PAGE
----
Imposter Syndrome

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Wiki describes Imposter Syndrome like this:

Impostor syndrome (also known as impostor phenomenon or fraud syndrome or the impostor experience) is a concept describing individuals who are marked by an inability to internalize their accomplishments and a persistent fear of being exposed as a “fraud”.

“Despite external evidence of their competence, those exhibiting the syndrome remain convinced that they are frauds and do not deserve the success they have achieved. Proof of success is dismissed as luck, timing, or as a result of deceiving others into thinking they are more intelligent and competent than they believe themselves to be.”

Impostor syndrome is particularly common among high-achievers, but it is said that 70% of us will experience it at some point in our lives, so it is more common than first thought. It is true though that those who are more brilliant tend to suffer from it more extremely.

I can only speak for myself, but imposter syndrome is something I have encountered at every step of my life. In every job I have ever had I have never been able to shake the feeling that they are going to rumble me, and that I will be fired for not being good enough. That one day someone will request a meeting with me and say “You shouldn’t be here.” Every time that I receive praise on how well I am doing I smile awkwardly and try to give them an excuse as to why I “appear” to be doing so well.

When I first started my therapy practice it plagued me more than ever. I was convinced that one day a client would look across at me and say, “Who the hell do you think you are, trying to help me with my problems? You are a liar and you are going to jail for being a fraud!”

That was my honest thought on the subject. I seriously believed that I was going to get into trouble for setting up my business, despite being fully qualified, and achieving high results on all my studies, because I felt like a total fraud. It is a feeling that I still haven’t quite shifted to this day, but one that I manage a lot better.

If we take my therapy practice for an example (I even have trouble typing the words and calling it that because a little voice in the back of my head says “it’s not really though is it? It’s not a real one is it so you can’t call it that.”) I actually found that my attitude was starting to sabotage sessions. It was minute, almost imperceptible little things, but I noticed. My lack of confidence in myself was communicating to certain clients, who I could see starting to shift in sessions, no doubt unconsciously picking up on this and implanting that doubt in their own minds. I realised that if I wasn’t careful and didn’t deal with this issue, I could turn my irrational thought into a truth. I wouldn’t be good enough to do my job, and it wouldn’t be through lack of knowledge or training, or not being able to do the job well, but it would be through letting my own mental processes interfere with the work that I was supposed to be doing. I had to do something about it, but what is there to do?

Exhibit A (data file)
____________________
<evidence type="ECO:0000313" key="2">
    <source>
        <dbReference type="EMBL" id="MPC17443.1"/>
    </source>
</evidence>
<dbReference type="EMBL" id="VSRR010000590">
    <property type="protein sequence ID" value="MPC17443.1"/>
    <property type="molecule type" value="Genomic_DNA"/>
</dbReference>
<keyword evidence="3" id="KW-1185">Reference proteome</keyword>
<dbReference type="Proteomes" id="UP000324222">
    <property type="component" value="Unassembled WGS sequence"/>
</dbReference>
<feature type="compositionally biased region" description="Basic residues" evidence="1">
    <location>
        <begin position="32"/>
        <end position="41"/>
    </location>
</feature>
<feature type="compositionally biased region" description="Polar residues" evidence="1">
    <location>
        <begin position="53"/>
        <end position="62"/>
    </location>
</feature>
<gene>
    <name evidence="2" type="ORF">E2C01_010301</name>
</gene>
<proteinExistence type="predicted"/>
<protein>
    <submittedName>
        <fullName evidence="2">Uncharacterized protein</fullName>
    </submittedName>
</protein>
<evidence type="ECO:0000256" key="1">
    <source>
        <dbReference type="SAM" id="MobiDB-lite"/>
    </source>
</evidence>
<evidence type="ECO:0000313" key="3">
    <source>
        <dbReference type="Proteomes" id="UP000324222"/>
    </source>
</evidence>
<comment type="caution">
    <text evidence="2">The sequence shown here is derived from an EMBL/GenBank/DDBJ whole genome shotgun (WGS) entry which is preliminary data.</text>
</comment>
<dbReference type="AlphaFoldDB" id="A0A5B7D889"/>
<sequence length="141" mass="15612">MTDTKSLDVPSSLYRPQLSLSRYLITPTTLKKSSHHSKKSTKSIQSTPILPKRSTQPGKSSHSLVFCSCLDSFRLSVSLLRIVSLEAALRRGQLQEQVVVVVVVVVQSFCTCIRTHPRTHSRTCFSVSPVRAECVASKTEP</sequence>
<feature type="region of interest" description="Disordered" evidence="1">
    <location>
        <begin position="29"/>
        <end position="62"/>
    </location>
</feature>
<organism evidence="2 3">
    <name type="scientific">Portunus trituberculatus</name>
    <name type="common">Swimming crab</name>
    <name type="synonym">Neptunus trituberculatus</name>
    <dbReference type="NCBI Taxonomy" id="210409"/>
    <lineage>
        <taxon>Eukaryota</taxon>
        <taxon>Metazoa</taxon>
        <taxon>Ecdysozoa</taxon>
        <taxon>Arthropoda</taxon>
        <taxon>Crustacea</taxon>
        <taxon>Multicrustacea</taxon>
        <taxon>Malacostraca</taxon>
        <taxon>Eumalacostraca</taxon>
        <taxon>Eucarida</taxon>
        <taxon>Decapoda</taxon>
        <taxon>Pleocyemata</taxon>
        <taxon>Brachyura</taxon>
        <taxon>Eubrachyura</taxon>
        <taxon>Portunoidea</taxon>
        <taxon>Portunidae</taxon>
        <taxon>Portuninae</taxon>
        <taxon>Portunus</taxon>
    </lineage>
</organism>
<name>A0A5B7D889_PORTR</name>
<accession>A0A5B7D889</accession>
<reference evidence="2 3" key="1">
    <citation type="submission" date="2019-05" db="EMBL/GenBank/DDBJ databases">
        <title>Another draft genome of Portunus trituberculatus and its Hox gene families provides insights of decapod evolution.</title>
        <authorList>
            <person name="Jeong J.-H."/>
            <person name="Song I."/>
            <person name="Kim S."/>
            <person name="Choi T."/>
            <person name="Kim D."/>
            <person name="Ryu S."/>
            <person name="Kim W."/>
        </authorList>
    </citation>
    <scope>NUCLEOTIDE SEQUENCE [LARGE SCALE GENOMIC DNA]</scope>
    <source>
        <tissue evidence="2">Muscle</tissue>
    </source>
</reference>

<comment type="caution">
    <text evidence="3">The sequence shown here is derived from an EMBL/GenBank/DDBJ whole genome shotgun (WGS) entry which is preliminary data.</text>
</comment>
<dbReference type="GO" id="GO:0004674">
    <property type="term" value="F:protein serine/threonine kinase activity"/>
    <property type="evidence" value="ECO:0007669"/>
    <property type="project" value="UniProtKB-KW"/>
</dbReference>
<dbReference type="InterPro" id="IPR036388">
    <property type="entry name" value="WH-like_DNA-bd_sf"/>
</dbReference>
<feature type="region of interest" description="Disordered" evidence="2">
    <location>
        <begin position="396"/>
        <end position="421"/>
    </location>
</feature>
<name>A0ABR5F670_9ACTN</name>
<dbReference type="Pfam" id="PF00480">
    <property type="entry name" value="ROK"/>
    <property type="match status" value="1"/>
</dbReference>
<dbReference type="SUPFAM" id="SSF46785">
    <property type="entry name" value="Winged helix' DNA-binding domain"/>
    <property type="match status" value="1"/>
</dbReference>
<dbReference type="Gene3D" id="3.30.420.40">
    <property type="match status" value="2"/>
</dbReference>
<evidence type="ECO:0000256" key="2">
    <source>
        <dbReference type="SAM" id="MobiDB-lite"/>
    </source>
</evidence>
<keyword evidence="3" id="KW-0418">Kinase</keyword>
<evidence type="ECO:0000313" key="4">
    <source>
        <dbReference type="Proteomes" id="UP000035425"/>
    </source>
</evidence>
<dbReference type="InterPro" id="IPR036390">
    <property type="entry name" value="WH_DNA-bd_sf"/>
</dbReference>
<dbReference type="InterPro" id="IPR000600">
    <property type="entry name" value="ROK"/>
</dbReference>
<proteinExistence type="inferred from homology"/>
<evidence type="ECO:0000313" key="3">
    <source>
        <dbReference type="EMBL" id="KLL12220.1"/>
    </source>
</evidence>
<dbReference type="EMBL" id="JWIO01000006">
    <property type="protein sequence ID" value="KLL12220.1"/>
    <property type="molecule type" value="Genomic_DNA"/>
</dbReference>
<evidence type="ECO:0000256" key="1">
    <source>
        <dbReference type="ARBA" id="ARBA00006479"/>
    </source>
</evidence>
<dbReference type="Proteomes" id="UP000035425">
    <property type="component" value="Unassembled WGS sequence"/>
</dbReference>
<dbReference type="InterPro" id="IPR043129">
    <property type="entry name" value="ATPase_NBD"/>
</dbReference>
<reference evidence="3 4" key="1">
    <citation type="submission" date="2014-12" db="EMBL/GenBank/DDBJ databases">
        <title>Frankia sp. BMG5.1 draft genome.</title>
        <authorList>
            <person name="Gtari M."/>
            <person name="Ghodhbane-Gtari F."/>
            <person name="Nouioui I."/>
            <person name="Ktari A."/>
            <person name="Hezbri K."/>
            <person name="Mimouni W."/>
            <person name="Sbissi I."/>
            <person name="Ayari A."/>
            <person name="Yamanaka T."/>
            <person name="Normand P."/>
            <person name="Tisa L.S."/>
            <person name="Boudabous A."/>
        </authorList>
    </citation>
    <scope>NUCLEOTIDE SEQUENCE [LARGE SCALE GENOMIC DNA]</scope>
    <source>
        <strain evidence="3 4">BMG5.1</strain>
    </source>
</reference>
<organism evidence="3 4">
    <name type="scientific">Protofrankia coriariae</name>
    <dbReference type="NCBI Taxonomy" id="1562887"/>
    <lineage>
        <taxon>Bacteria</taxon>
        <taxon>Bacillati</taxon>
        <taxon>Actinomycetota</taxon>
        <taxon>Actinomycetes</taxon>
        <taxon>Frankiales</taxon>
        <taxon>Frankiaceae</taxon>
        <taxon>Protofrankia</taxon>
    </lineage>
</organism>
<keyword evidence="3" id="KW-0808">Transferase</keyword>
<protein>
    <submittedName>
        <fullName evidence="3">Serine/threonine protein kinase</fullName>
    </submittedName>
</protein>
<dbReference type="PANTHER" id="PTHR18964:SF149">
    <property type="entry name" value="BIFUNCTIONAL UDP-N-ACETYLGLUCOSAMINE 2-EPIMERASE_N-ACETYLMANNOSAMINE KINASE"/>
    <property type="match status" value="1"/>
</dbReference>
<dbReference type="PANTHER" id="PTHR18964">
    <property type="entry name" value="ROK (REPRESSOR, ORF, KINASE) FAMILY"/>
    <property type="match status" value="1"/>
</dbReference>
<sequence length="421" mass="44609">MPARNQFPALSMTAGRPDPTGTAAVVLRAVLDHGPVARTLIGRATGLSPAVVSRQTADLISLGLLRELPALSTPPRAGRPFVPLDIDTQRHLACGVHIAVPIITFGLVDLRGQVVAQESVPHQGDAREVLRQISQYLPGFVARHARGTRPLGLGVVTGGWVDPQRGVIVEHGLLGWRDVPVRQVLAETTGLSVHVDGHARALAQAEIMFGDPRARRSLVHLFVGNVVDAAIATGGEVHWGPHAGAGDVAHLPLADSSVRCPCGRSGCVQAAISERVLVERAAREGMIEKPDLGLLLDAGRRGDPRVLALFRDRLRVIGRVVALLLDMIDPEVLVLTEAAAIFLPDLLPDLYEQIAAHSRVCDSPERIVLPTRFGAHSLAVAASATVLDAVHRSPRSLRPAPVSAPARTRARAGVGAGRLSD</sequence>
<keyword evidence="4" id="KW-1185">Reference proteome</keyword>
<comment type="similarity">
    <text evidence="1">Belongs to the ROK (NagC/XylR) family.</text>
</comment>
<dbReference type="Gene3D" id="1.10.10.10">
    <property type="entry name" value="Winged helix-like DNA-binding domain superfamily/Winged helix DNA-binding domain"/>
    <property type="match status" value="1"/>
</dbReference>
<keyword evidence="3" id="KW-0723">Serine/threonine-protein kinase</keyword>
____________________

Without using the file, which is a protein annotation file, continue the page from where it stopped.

I began trying to talk to myself and motivate myself before sessions. I began “rehearsing” sessions with a non-existent client. I re-read study materials (that I knew like the back of my hand) and did old exercises from modules. I even sometimes would ask a client to close their eyes to do an exercise because their inability to watch me doing what I was doing helped me relax. I began going to any little course, seminar etc to make myself feel as though I was doing something, reigniting and maintaining my frame of mind. It helped, and little by little I didn’t need to do quite so much to feel more at ease. I still go on courses and to seminars etc as I feel that really helps to keep my mind keyed in to what I am doing and boosts my confidence.

I am really good at what I do, and always have been. It was only my own mind I had to prove that to.

I know that it won’t be the last time I encounter this problem, and I know that I am not the only one who does. I think thoughts like these can rot away at the base of your brain, undermining everything you do and ruining your chance to be happier and perhaps to excel. I know I have been afraid in the past of trying something, of pushing myself, because I thought I would fail because I wasn’t good enough. But through trying different things I have found ways that help me, and if more of us spoke about these things, maybe they wouldn’t knaw away at us, and maybe more people could feel happier.

 

One thought on “Imposter Syndrome

  1. Pingback: I’m afraid I will fail at work – Dear Miss Red

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